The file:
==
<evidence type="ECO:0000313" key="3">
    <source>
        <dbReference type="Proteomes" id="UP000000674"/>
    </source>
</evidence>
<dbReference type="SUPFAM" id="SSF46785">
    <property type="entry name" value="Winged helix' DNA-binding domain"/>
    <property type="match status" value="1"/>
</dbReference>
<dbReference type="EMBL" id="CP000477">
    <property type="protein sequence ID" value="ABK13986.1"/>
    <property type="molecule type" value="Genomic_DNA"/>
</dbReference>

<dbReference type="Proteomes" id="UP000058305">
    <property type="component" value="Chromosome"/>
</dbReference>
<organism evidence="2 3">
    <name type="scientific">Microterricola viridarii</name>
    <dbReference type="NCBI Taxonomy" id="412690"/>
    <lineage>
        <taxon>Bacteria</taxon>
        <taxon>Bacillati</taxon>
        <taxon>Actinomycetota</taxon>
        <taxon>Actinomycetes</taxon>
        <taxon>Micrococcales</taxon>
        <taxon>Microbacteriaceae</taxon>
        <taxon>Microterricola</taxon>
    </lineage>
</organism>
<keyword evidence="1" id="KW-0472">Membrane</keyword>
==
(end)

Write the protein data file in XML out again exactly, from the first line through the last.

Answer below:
<evidence type="ECO:0000313" key="3">
    <source>
        <dbReference type="Proteomes" id="UP000000674"/>
    </source>
</evidence>
<dbReference type="SUPFAM" id="SSF46785">
    <property type="entry name" value="Winged helix' DNA-binding domain"/>
    <property type="match status" value="1"/>
</dbReference>
<dbReference type="EMBL" id="CP000477">
    <property type="protein sequence ID" value="ABK13986.1"/>
    <property type="molecule type" value="Genomic_DNA"/>
</dbReference>

<dbReference type="Proteomes" id="UP000058305">
    <property type="component" value="Chromosome"/>
</dbReference>
<organism evidence="2 3">
    <name type="scientific">Microterricola viridarii</name>
    <dbReference type="NCBI Taxonomy" id="412690"/>
    <lineage>
        <taxon>Bacteria</taxon>
        <taxon>Bacillati</taxon>
        <taxon>Actinomycetota</taxon>
        <taxon>Actinomycetes</taxon>
        <taxon>Micrococcales</taxon>
        <taxon>Microbacteriaceae</taxon>
        <taxon>Microterricola</taxon>
    </lineage>
</organism>
<keyword evidence="1" id="KW-0472">Membrane</keyword>